Tuesday, December 30, 2008

Just for Fun Cake

This cake really was, "just for fun." I made it to try out a couple of different techniques. I'll tell you all about those later! When I had some last night after dinner, I thought it looked as if it should be mint chocolate chip flavored, but it's not! It is a delicious moist buttermilk layer cake, buttercream frosting, and my from scratch fondant.

One of the ideas that I wanted to try was wrapping the still warm cakes in plastic wrap. This traps the heat inside the plastic and nature does it's thing with condensation and all, and well, I was trying to see if this would make an even MOISTER buttermilk layer cake. So here they are all wrapped up and cozy:

Here's the Perfect Buttercream Recipe:

1 Cup Shortening
1 Cup Butter
8 Cups Powdered Sugar
1/4 teaspoon Salt
2 teaspoons Vanilla
6 ounces Milk

I usually forget to take the butter out of the fridge to soften it, so I pop it into the microwave for about 15 seconds. Beat the butter and shortening in the mixing bowl of the Kitchen Aid. Scrape down the sides of the bowl. Add the remaining ingredients to the bowl and beat for a minute or two, scraping down the bowl every so often. Here are my secrets: don't add all the milk at once. Add a little at a time to make sure your frosting doesn't get too soupy. If you don't want slightly off white frosting use clear vanilla extract. This makes enough frosting to cover two layers of an 8" or 9" cake or one sheet cake. Basically, this is enough frosting for one standard cake recipe or 24 cupcakes! The recipe is halved in this picture:

Fondant needs something to stick to. A thin layer of buttercream frosting or melted jam does the trick. Here is the cake, crumb coated with my "Perfect Buttercream":

This fondant was a bit of an experiment as well. I was out of shortening when I made it and substituted a splash of oil instead. It wasn't quite supple enough, I'll share the fondant recipe another time! But I'll tell you the trick to rolling out fondant, use LOTS of powdered sugar. As you will see in the picture, I rolled it out on silpat and used a generous dump truck load of powdered sugar. Powdered sugar under and on top of the fondant helps get it on and off the rolling pin for the big move to the cake (have a bench scraper handy to loosen up any sticky spots):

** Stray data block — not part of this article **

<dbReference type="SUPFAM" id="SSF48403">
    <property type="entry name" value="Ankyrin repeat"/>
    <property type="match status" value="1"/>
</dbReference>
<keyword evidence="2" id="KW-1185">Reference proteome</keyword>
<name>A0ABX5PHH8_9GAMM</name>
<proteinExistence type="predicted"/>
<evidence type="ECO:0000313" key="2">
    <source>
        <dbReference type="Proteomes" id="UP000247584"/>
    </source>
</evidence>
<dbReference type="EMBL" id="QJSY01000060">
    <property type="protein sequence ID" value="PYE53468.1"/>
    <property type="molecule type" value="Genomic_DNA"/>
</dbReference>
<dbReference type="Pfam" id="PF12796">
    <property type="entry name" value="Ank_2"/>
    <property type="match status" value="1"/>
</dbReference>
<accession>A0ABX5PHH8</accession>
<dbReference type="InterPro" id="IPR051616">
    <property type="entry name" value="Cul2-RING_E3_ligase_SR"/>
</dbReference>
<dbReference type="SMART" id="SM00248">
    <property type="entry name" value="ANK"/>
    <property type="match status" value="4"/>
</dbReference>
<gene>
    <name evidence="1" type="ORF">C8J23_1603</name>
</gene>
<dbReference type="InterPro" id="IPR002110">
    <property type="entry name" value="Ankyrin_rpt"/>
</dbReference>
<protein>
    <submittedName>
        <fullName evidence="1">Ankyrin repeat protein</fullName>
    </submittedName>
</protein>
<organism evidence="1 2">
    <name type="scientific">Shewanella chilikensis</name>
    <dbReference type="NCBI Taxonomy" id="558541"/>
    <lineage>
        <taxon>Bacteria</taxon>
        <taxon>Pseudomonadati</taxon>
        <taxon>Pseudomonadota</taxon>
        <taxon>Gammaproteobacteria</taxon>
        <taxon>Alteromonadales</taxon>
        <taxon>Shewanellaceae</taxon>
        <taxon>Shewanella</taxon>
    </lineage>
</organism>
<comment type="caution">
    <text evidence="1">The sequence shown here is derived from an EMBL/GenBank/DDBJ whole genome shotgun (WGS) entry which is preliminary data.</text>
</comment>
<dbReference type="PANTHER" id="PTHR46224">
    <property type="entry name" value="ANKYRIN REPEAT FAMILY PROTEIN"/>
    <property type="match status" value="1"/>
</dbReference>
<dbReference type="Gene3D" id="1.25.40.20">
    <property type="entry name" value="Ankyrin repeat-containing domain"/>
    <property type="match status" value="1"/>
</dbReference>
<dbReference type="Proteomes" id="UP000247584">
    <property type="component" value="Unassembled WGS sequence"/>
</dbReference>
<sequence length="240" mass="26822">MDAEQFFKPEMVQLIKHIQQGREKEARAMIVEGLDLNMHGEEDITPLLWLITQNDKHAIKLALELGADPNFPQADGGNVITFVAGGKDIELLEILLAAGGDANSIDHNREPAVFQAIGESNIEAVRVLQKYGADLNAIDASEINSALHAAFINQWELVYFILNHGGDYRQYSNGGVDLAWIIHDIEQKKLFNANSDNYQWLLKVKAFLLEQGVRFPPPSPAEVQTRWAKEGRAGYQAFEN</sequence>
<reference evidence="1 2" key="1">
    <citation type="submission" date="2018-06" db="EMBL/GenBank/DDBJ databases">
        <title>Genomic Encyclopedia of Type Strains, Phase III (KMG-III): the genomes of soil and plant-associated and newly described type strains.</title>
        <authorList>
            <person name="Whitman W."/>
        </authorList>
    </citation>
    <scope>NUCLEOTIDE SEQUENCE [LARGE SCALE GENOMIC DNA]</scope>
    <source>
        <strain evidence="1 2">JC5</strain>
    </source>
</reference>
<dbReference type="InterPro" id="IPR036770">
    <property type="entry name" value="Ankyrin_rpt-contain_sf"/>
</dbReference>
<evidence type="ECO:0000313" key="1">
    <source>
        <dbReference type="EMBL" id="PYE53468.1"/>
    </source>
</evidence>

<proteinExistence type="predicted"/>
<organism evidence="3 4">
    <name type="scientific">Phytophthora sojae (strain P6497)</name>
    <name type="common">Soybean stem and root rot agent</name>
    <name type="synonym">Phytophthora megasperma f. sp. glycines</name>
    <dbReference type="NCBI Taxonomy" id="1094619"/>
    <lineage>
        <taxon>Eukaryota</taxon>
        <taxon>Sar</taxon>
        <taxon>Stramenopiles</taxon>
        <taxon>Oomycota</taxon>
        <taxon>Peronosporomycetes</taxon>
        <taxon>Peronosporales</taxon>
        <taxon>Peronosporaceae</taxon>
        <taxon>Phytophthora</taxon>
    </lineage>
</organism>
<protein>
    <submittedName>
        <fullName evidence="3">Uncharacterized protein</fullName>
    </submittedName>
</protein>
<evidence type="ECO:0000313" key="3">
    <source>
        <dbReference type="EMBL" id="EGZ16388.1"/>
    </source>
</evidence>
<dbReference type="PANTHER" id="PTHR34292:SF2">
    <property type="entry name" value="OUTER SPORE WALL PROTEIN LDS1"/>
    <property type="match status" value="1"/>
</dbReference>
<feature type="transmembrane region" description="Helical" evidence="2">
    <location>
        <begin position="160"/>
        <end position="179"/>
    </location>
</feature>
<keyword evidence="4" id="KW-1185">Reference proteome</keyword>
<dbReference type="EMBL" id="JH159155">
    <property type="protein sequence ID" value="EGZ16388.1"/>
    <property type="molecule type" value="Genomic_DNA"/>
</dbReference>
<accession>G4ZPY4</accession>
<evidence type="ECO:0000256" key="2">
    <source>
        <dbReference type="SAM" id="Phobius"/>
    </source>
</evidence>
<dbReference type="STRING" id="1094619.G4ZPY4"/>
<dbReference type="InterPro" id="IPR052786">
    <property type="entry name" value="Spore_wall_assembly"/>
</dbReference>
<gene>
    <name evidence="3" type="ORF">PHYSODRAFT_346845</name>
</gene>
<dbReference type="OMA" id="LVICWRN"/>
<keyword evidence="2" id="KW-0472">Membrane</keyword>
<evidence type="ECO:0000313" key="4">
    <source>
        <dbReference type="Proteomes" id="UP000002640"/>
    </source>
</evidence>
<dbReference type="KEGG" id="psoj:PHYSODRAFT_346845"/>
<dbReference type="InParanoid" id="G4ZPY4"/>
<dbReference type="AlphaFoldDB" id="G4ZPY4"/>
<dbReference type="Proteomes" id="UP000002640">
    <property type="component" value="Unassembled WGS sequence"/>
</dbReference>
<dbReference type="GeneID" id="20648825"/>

Rolling the fondant a bit bigger than you anticipate needing, makes it a bit easier to smooth the fondant onto the cake, especially around the bottom edge of the cake. If the fondant is rolled too small it tends to wrinkle around the bottom edge. Hands work well to smooth out the fondant, there's also a neat tool that looks like a trowel made of plastic that works well too (there it is in the picture above). The best tool I've found to trim fondant is a pizza wheel. It works like a charm and doesn't tear the fondant. You can even roll it through some powdered sugar to keep it from sticking.

I wanted to pipe melted chocolate on the cake in a graphic pattern to contrast the muted green fondant. I think that my chocolate was a little too warm and the hole in my parchment paper piping bag was a bit too big. It was a little tricky to get control over the chocolate. I think I probably should have drawn out my design in advance too, but never-the-less it is pretty cute:

I noticed when I looked at this picture, that the colors of the cake reflect the muted browns and greens outside. I can't wait to make a cheery spring time cake!

Here's the 4" Danny DiVito cake to the 6" Arnold Schwartzenagger cake. I call it the "Puffy Cake":


  1. Question, oh Meatless Wonder. Where do all these cakes go? Like, do you guys eat them all? Is it even possible to consume that much cake?

  2. Yup, we eat 'em. We don't eat the cakes people have ordered, that would be mean, and a bad business practice.